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dc.contributor.advisorArquilla, John
dc.contributor.authorMarrs, Robert W.
dc.dateDecember, 1994
dc.date.accessioned2013-04-11T21:53:25Z
dc.date.available2013-04-11T21:53:25Z
dc.date.issued1994-12
dc.identifier.urihttp://hdl.handle.net/10945/30539
dc.description.abstractMany policymakers and scholars contend that nuclear weapons remain inaccessible to terrorists, and that nuclear means are inconsistent with or disproportionate to their goals. Nevertheless, the historical pattern of nuclear proliferation suggests a trend toward nonstate actor acquisition, a notion supported by recent developments in the black market. Additional evidence suggests that some specific groups have expressed an interest in nuclear weapons. This thesis proposes that there is a terrorist demand for nuclear weapons. Further, its findings suggest that the possibility of terrorist acquisition has grown; and that these nonstate adversaries will enjoy significant advantage over states during nuclear crisis. Terrorists, like states, pursue political objectives and have similar concerns regarding power and security. Lacking state resources, terrorists employ instrumental targeting in pursuit of those objectives, while remaining relatively invulnerable to retaliation. This dynamic will encourage terrorists to acquire and exploit nuclear potential, thereby overturning traditional theories of deterrence. Wishful thinking about nuclear terrorism has discouraged thoughtful analiysis of this dilemma. The prospect is sufficiently dire that a preventive campaign must be launched to stop terrorist acquisition of nuclear capabilities. Policymakers must also prepare for the possible failure of preventive efforts, and search for options that may mitigate nuclear terrorism.en_US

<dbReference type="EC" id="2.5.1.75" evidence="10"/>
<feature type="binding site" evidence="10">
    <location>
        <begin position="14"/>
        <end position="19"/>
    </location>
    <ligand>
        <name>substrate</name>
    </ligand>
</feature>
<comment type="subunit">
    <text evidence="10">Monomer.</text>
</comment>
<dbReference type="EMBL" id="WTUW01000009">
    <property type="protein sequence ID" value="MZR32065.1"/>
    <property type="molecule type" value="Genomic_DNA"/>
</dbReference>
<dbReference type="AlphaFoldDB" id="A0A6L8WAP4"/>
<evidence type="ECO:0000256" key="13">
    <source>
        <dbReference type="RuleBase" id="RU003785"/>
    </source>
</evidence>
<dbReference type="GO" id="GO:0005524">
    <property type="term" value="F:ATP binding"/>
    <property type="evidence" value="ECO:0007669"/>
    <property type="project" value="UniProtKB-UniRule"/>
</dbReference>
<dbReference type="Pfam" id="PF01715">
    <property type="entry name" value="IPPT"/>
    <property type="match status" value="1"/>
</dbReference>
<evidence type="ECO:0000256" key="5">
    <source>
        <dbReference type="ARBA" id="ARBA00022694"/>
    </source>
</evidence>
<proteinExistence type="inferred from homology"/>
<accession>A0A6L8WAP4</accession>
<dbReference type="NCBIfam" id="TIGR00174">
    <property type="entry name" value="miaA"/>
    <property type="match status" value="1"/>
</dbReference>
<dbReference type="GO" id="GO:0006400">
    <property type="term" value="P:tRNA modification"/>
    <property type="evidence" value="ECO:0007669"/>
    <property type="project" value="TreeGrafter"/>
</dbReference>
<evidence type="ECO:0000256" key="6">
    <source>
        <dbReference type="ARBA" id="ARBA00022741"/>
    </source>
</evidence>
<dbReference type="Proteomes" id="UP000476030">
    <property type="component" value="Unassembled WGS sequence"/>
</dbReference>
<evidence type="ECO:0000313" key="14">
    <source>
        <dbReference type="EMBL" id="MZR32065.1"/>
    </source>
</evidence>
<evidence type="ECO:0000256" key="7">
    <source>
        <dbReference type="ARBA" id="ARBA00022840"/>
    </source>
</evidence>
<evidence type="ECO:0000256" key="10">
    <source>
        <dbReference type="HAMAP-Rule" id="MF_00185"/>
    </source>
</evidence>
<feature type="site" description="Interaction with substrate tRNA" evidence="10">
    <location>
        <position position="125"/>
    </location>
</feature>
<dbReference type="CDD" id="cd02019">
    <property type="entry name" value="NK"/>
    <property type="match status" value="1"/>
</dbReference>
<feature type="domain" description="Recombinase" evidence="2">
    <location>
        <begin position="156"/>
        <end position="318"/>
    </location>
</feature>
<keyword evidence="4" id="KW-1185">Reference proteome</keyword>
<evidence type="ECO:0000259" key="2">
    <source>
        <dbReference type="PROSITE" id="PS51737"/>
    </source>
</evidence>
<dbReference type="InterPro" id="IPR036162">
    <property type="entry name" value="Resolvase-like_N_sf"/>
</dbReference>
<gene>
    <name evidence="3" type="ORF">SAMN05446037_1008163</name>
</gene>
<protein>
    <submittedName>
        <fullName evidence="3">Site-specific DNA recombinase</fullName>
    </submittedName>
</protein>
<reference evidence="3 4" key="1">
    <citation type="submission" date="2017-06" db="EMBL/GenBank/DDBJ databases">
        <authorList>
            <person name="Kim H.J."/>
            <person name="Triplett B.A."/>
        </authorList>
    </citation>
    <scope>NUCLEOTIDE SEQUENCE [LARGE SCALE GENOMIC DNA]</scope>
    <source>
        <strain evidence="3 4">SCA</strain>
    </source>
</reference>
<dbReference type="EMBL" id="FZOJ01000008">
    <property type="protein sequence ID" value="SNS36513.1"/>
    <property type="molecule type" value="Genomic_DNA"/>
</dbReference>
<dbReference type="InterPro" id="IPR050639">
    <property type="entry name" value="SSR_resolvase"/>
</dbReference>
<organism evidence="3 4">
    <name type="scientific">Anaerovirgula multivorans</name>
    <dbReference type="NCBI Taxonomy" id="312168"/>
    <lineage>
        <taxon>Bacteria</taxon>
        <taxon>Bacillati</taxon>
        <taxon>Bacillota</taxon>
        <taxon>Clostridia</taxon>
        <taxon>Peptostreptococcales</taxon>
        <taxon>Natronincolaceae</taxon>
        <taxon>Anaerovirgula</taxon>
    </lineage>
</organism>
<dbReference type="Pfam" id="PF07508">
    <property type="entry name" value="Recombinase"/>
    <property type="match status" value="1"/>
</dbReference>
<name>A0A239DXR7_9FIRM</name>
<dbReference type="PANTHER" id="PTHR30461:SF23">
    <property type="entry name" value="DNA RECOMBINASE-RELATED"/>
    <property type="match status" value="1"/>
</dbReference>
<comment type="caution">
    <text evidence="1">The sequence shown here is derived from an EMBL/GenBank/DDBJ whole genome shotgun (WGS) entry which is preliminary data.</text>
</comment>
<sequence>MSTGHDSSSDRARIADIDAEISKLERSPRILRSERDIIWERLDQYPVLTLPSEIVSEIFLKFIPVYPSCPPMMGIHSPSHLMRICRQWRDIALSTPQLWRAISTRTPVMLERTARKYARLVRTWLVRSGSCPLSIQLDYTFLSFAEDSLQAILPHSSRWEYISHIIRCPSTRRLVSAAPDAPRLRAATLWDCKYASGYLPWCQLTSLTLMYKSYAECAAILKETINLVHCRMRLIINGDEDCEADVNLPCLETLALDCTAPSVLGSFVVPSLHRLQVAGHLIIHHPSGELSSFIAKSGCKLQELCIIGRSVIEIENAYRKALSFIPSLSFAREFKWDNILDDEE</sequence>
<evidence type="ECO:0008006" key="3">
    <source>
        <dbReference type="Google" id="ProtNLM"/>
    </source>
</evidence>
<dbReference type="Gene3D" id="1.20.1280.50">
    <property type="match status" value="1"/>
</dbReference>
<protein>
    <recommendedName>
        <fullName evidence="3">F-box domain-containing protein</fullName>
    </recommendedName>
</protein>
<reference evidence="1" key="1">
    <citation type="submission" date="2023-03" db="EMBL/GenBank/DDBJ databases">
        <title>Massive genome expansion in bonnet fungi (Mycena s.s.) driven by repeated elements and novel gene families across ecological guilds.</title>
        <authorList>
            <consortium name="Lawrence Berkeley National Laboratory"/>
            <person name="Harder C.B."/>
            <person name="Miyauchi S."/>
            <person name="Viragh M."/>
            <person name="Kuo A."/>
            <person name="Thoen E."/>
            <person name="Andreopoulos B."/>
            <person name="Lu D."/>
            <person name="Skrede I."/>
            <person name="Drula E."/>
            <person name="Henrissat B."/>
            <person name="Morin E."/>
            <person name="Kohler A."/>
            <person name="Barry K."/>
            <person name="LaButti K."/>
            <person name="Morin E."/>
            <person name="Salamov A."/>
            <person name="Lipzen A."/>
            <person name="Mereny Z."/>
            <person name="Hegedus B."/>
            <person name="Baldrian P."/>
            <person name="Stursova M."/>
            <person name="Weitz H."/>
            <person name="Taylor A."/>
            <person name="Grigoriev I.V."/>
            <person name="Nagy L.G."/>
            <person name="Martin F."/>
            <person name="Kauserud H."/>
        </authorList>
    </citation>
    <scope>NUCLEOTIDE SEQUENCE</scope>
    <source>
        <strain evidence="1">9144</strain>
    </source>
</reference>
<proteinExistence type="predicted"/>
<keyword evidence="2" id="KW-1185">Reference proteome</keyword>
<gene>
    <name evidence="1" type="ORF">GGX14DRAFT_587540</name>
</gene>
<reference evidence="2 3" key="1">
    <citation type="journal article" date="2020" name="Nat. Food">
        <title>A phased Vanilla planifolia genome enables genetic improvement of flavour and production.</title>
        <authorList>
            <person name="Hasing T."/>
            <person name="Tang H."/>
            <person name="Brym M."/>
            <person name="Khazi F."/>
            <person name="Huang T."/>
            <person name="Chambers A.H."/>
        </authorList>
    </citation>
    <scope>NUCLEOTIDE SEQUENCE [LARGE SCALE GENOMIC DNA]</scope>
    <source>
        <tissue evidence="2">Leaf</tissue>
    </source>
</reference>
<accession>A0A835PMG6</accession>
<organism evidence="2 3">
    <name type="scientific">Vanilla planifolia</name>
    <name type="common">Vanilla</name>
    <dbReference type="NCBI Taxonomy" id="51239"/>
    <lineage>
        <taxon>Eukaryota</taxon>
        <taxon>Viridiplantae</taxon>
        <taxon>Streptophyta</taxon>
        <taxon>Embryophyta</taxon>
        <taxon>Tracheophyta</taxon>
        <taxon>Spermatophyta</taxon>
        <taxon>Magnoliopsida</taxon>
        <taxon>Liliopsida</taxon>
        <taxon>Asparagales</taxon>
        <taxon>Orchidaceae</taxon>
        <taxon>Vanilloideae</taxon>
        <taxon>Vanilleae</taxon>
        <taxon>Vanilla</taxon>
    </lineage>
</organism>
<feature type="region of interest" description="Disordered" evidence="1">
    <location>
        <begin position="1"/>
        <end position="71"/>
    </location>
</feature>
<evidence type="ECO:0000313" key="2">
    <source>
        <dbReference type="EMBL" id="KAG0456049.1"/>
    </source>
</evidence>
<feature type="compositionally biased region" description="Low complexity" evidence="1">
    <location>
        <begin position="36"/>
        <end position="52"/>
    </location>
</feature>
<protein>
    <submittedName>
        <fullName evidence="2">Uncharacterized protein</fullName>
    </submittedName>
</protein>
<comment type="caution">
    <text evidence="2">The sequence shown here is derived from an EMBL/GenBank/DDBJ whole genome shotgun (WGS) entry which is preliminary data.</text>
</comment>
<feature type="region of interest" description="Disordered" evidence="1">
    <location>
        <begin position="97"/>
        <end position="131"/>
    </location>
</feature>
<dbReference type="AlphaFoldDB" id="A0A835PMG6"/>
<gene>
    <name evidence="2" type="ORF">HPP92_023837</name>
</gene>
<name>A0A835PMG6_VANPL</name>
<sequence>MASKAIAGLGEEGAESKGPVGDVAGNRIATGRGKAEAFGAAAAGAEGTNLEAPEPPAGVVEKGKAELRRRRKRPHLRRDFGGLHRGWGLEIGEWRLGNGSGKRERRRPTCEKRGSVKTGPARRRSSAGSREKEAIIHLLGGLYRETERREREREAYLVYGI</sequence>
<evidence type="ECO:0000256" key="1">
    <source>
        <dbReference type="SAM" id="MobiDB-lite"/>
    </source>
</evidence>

dc.format.extent98 p.;28 cm.en_US
dc.language.isoen_US
dc.publisherMonterey, California. Naval Postgraduate Schoolen_US
dc.rightsThis publication is a work of the U.S. Government as defined in Title 17, United States Code, Section 101. As such, it is in the public domain, and under the provisions of Title 17, United States Code, Section 105, may not be copyrighted.en_US
dc.titleNuclear terrorism : rethinking the unthinkableen_US
dc.title.alternativeNAen_US
dc.typeThesisen_US
dc.contributor.departmentNational Security Affairs (NSA)
dc.subject.authorNAen_US
dc.description.funderNAen_US
dc.description.recognitionNAen_US
dc.description.serviceU.S. Army (USA) authoren_US
etd.thesisdegree.nameM.A. in National Security Affairsen_US
etd.thesisdegree.levelMastersen_US
etd.thesisdegree.disciplineNational Security Affairsen_US
etd.thesisdegree.grantorNaval Postgraduate Schoolen_US


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